“When Felt engineers designed a new bicycle for the U.S. women’s team pursuit squad they tried to overcome a problem that few knew existed. As it turns out, the aerodynamics of track racing are very different from those of traditional road cycling.
Their efforts created the TA FRD track bike, which has its drivetrain on the left side.
The design is no gimmick. Exhaustive wind tunnel testing and analysis showed that specific wind angles on a velodrome have a significant impact on the rider. Track cyclists always travel in a counterclockwise direction (it’s all left-hand turns), so more turbulent air flow over the left side of a track bike versus the right. Since drive-side crank arms are more aerodynamic than non-drive-side crank arms, moving the drivetrain to the left side reduces the portside drag.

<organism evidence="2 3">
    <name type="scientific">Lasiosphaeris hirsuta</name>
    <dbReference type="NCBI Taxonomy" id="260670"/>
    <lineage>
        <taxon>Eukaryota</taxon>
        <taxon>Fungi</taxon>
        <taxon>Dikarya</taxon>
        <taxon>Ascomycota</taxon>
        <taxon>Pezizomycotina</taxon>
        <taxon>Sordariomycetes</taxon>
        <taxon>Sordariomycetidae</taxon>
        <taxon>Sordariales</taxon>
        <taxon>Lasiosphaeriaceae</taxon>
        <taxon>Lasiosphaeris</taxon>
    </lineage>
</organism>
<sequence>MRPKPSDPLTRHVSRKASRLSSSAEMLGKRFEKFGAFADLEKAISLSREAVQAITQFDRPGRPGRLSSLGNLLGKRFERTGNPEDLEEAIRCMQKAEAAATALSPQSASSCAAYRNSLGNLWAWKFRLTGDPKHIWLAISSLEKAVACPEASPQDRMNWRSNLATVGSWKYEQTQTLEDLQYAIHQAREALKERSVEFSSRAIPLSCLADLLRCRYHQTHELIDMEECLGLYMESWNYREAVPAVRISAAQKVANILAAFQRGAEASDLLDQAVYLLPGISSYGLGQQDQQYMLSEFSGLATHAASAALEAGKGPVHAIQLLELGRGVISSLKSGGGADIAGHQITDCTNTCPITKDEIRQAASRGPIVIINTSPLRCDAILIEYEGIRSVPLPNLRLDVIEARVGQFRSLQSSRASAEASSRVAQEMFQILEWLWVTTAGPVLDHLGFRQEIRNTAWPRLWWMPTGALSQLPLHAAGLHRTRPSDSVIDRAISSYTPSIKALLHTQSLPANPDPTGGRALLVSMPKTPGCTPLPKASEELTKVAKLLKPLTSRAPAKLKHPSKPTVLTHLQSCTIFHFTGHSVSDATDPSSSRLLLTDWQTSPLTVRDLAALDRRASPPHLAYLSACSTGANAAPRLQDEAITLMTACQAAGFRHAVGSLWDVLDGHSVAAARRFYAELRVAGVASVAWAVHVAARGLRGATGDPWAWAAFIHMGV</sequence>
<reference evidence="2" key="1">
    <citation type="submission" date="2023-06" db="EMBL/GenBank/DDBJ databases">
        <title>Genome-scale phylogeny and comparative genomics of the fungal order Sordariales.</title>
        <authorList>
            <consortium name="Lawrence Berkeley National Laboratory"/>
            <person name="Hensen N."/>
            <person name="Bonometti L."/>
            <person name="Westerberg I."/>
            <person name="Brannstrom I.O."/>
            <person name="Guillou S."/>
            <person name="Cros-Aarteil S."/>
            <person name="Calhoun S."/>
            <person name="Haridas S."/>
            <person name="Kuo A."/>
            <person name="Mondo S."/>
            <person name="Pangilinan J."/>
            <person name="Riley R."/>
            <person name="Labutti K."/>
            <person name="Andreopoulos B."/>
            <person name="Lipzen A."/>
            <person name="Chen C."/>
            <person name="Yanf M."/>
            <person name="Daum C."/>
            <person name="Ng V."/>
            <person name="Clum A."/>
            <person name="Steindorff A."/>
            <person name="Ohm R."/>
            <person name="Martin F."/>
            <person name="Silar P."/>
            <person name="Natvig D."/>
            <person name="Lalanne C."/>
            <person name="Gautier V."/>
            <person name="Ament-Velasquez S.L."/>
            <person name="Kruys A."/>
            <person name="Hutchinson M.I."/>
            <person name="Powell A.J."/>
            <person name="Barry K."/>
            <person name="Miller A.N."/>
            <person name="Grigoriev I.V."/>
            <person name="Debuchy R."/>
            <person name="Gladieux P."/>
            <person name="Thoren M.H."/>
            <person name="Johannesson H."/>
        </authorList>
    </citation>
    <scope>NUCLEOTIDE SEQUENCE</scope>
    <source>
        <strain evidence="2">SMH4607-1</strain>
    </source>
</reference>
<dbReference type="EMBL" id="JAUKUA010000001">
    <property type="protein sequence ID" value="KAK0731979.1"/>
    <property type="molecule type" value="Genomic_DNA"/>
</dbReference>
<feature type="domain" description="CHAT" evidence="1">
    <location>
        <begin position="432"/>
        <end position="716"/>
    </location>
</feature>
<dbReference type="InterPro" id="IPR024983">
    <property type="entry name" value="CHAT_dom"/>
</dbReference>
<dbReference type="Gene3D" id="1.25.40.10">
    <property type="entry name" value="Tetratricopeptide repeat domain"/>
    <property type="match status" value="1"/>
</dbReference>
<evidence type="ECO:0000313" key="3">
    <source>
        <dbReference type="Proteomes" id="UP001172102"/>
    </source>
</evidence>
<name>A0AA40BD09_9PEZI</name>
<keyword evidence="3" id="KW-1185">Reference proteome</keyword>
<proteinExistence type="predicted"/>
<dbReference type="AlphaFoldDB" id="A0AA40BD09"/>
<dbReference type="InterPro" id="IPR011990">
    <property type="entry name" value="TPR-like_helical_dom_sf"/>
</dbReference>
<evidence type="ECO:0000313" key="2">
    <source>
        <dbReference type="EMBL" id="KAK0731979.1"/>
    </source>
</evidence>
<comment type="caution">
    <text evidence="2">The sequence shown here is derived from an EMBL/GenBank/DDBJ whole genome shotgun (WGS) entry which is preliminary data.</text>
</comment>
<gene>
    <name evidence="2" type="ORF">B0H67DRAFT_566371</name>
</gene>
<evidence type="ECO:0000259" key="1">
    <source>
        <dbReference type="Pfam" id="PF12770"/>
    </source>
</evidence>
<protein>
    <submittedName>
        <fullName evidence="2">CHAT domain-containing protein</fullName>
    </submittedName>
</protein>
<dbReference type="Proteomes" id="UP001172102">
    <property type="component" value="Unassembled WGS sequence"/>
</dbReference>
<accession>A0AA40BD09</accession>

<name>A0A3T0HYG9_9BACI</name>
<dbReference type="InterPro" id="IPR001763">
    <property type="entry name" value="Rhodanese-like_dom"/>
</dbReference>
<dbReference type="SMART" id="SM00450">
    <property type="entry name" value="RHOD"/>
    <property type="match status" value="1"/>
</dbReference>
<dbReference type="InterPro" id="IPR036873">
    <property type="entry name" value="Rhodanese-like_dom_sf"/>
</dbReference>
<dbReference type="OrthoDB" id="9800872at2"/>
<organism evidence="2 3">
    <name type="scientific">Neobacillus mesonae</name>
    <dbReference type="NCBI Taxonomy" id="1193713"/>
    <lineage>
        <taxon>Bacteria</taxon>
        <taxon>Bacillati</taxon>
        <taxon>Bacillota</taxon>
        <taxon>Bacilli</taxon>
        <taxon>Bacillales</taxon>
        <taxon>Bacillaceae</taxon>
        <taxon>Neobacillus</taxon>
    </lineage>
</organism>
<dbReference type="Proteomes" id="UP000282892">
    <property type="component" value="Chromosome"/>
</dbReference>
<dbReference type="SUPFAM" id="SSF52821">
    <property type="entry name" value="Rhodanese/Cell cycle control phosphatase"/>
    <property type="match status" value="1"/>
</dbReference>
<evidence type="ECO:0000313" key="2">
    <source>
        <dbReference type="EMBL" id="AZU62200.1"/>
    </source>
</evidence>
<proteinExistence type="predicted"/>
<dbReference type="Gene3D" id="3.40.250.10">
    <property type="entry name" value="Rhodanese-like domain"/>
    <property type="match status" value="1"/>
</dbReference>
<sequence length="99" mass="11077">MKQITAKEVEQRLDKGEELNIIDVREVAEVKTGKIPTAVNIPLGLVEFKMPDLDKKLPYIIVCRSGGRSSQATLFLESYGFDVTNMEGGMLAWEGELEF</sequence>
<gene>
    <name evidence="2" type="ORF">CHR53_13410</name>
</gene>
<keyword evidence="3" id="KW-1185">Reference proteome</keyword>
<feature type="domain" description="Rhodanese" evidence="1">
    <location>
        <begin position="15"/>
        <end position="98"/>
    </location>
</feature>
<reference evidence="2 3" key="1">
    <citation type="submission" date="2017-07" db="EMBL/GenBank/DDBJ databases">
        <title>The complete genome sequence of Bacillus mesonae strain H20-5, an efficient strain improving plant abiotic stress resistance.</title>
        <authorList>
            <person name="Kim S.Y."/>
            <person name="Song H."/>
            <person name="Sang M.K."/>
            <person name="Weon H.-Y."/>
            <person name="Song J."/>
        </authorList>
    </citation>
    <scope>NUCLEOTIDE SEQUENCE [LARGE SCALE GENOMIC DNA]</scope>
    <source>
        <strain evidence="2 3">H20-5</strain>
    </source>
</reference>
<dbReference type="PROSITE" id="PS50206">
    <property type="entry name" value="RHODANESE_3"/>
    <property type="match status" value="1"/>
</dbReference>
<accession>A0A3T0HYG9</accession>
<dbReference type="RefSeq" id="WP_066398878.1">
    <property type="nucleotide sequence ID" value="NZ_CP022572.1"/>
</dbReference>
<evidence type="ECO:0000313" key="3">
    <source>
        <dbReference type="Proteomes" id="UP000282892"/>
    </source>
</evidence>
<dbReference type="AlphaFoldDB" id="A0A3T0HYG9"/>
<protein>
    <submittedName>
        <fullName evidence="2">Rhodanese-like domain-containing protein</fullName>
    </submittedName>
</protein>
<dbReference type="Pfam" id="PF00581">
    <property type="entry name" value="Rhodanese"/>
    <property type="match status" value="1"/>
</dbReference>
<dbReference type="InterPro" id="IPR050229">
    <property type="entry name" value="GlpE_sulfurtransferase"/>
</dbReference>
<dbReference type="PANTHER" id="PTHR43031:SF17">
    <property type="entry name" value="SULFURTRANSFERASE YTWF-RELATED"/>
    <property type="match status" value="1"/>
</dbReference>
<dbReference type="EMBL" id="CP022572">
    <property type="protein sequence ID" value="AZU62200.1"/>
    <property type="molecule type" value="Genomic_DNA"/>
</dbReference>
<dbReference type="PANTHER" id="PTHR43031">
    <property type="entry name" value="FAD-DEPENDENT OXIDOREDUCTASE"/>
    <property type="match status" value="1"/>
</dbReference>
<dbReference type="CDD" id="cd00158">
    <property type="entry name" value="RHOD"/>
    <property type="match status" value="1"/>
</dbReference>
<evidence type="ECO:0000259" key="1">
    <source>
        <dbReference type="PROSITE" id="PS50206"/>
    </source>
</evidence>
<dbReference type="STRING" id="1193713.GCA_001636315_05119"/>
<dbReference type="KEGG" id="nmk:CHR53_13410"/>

Felt also redesigned the frame tubing to be asymmetrical from left to right, which also improves air flow at yaw angles specific to the track. Felt analyzed each airfoil section of the frame for optimal aerodynamics based on that section’s location on the bike.
Engineers embraced emerging 3D-printing technology during the design phase: The mock-up of each tube was printed in-house after engineers drew the initial shapes. The tubes were then assembled and the mock-up was taken to the wind tunnel for testing. After testing and tweaking, carbon molds were built from the final 3D-printed model. It took four years, but Felt developed a pursuit-specific weapon in time for a run at Olympic gold.
While the women’s team (already world champions) fell just short of their Olympic aspirations, earning silver, Felt’s TA FRD track bike was a success.”